The total concentrations of each category of EDCs in the plasma of five kinds of wild fishes are shown in Fig. 4. In general, glucocorticoids were detected at the highest concentrations in all kinds of fishes, followed by industrial compounds and estrogens. The total concentrations of androgens in the plasma of carp range from 0.43 to 2.95 μg/L, estrogen from 0.15 to 3.4 μg/L, and industrial compounds from 0.5 to 9.6 μg/L. The total concentrations of glucocorticoids in the plasma of silver carp range from 0.44 to 37.24 μg/L, estrogens from 0.3 to 10.58 μg/L, and industrial compounds is 0.35–7.19 μg/L. These differences may be due to the differences between carp and silver carp, including the physiological differences in the absorption, metabolism, and elimination of pollutants. The result indicates that the distribution of EDCs in fish plasma is species-specific and compound-dependent.

Fig. 4
figure4

Total concentrations of the five kinds of EDCs in the plasmas of five wild fish species from the Taihu Lake. LY (Liyu) = Carp; JY (Jiyu) = Crucian carp; BL (Bailian) = Silver carp; BT (Baitiao) = White stripe; HL (Hualian) = Spotted silver carp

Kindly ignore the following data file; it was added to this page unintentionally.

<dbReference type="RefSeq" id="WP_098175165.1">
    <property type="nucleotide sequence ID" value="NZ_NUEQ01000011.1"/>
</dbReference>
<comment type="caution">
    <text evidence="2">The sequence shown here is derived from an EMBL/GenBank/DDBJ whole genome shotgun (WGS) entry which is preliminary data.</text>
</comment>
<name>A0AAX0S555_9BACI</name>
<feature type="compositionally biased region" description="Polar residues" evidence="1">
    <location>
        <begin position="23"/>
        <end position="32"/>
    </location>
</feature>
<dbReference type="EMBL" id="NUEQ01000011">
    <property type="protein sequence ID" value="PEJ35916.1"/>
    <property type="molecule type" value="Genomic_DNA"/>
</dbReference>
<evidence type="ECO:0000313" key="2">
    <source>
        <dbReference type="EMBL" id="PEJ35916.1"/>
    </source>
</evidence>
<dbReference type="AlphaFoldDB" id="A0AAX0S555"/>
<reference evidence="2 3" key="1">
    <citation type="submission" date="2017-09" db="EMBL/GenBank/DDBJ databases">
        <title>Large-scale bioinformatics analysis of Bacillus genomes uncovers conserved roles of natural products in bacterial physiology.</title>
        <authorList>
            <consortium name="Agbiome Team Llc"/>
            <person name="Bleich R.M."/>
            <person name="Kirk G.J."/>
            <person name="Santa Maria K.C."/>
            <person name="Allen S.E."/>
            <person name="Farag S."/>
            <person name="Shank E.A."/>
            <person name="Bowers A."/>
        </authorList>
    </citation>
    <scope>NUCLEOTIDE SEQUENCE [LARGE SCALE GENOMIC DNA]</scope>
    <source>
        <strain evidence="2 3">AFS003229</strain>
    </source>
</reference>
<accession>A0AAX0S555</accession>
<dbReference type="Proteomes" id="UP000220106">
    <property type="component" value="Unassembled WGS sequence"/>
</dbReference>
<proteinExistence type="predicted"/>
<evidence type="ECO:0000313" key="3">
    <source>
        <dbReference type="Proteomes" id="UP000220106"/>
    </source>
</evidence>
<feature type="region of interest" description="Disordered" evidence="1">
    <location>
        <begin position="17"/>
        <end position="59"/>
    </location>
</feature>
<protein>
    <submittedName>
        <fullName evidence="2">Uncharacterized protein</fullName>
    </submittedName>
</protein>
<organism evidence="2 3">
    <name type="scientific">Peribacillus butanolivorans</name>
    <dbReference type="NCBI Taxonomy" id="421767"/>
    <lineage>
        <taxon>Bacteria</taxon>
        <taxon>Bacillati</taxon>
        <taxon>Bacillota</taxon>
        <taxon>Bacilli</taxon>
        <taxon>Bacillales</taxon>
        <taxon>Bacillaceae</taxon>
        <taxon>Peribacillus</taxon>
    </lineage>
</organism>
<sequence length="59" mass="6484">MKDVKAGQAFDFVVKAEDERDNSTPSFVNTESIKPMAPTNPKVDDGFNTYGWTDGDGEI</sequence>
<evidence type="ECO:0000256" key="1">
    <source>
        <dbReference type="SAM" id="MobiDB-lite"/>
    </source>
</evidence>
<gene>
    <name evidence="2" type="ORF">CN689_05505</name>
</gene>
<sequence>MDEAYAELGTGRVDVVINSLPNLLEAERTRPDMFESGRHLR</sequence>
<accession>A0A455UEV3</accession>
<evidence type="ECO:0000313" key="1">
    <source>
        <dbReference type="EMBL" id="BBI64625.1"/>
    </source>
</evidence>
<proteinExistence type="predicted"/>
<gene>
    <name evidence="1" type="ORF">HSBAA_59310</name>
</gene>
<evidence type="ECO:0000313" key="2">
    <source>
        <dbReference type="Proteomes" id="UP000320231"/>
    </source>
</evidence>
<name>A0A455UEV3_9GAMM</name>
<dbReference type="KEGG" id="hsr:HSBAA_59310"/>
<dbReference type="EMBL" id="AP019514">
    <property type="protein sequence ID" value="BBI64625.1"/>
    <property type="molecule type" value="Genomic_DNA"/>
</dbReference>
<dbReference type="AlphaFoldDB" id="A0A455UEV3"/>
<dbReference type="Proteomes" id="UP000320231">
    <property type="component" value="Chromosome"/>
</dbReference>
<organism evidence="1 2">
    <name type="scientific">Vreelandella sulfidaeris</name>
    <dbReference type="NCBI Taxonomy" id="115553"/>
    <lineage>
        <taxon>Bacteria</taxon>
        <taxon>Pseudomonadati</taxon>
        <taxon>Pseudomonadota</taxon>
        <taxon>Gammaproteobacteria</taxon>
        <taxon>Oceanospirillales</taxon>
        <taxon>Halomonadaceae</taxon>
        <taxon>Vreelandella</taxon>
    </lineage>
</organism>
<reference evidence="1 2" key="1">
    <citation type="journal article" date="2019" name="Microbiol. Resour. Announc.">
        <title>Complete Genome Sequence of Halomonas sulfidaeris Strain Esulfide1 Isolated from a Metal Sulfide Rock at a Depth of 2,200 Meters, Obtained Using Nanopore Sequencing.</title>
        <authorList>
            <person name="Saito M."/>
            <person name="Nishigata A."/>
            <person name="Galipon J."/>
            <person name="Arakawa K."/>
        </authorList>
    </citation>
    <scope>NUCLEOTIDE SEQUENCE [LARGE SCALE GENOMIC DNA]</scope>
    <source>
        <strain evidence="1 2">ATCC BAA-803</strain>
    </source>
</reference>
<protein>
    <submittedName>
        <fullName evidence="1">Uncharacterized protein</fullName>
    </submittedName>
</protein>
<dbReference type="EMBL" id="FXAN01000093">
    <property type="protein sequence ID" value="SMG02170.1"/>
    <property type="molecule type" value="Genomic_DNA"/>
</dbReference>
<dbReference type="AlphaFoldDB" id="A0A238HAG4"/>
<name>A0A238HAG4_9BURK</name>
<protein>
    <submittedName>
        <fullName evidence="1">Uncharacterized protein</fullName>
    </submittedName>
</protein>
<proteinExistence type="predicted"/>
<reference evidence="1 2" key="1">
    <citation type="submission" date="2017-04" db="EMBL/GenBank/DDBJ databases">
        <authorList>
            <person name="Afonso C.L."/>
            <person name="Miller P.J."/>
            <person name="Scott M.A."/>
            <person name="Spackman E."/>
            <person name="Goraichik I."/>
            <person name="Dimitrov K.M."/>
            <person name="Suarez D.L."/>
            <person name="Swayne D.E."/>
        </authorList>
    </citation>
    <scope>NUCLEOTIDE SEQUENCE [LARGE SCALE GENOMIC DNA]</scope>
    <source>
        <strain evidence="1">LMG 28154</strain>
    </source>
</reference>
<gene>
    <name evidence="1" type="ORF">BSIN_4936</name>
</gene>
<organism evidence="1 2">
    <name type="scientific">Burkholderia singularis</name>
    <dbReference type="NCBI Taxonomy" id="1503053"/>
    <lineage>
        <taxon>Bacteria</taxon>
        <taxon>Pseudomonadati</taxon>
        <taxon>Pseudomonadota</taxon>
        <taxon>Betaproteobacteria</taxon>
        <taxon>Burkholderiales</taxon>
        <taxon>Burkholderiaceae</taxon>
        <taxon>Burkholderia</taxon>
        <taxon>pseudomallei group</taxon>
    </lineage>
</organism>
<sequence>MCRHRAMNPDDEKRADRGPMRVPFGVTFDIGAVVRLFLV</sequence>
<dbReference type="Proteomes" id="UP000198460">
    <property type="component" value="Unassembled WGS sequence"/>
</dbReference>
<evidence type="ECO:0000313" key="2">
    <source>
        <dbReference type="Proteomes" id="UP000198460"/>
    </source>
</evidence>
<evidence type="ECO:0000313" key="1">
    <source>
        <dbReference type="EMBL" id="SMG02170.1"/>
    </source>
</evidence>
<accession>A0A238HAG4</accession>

Bioaccumulation factors (BAFs) of EDCs in fish plasma

The study of bioaccumulation is of great significance in clarifying the migration and transformation of substances in the ecosystem and evaluating the possible impact of pollutants on the environment. It provides a scientific basis for the determination of environmental capacity and environmental standards. At present, BAFs have been used to quantitatively describe bioaccumulation, which is defined as the ratio of target pollutant concentration in fish to concentration in water. In the EU risk assessment system, compounds with BAF > 2000 are considered to show bioaccumulation, while compounds with BAF > 5000 are considered to show high bioaccumulation [49, 50]. To evaluate the bioaccumulation capacity of EDCs in fish plasma, the BAF value in fish plasma of each EDCs was calculated. However, 11 compounds neither detected in the water (Epite, Corti, Predn, Noreth) nor detected in the fishes (Tren, Dexa, Predn, Prednl, E2, Me-ace, OP, and NP) were excluded for BAF calculation. For the undetected substances in serval water or fish samples, take half of the value of each self-inspection limit [25]. Table 3 shows the calculated average BAF values of 20 EDCs in five kinds of fish plasma.